The atlas is the work of eight scientists at the Nature Conservancy who three years ago set out to chart everything from the mangroves in Borneo where proboscis monkeys live to the extent of grasslands on Mongolia's steppes, in order to produce 80 detailed maps.The project is going to be released as a book on April 22, but you can already view the maps online at the Nature Conservancy's website. A screenshot for one of them, the map of bird diversity, is at the top of this post. Clicking on portions of the map will bring up a box showing more details for that area.
"The atlas is telling us what's where, what state it's in, what people are doing to it now -- the big threats, and what we can do to turn it around," said senior marine scientist Mark Spalding of the Conservancy.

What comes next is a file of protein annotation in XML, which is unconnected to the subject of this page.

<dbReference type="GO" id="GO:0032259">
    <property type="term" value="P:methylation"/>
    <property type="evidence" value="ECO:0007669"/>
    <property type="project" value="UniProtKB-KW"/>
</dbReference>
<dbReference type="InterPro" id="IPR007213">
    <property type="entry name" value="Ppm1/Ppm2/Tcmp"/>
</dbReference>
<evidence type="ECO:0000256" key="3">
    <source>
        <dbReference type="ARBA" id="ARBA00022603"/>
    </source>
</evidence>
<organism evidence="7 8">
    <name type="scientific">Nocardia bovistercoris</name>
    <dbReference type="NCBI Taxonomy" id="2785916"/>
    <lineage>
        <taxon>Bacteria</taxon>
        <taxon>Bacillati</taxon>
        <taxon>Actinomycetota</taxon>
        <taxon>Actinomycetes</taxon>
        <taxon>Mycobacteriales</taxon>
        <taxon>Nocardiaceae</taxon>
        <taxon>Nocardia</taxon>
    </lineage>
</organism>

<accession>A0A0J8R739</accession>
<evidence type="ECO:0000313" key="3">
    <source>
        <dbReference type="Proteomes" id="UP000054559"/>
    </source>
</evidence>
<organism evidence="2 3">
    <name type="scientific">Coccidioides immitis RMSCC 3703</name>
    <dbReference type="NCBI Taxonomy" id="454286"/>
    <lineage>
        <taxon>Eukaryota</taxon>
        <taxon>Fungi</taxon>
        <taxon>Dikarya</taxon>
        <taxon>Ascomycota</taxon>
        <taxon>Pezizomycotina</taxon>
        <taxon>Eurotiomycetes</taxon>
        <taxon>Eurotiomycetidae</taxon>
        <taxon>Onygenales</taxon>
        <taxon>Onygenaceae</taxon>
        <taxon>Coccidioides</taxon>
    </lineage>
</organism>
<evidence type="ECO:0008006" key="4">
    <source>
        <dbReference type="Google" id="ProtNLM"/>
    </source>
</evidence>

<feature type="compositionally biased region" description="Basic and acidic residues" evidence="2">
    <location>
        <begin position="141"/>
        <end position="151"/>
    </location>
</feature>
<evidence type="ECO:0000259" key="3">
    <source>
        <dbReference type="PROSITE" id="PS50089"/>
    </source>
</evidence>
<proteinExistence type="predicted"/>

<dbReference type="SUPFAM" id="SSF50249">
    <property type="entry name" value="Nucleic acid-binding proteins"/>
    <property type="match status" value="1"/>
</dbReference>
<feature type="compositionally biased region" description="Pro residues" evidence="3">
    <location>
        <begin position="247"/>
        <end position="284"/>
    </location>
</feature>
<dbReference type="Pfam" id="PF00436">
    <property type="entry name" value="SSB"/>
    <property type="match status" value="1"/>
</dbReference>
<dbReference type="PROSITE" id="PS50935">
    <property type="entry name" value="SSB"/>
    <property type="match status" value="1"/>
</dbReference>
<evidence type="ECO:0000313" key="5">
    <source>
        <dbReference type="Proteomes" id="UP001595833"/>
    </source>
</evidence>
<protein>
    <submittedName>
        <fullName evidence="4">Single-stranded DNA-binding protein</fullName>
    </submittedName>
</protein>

The maps -- all done on the same scale -- depict a dizzying array of ecosystems, plants and animals across the globe in different stages of depletion. One shows how the human demand for water outstrips the natural supply in dry and crowded regions such as the American West and the Mediterranean basin; another shows how large areas of intact forests cover 10 percent of the earth's land surface, while they once spread over nearly half of it.
"The sobering message shouldn't be glossed over," said Boucher. He added that since maps showing where animals are threatened also show that some are surging back to health, "It's a case of sorrow, but also a case of hope."
Tuesday, April 13, 2010
worldwide ecosystems and the threats they face.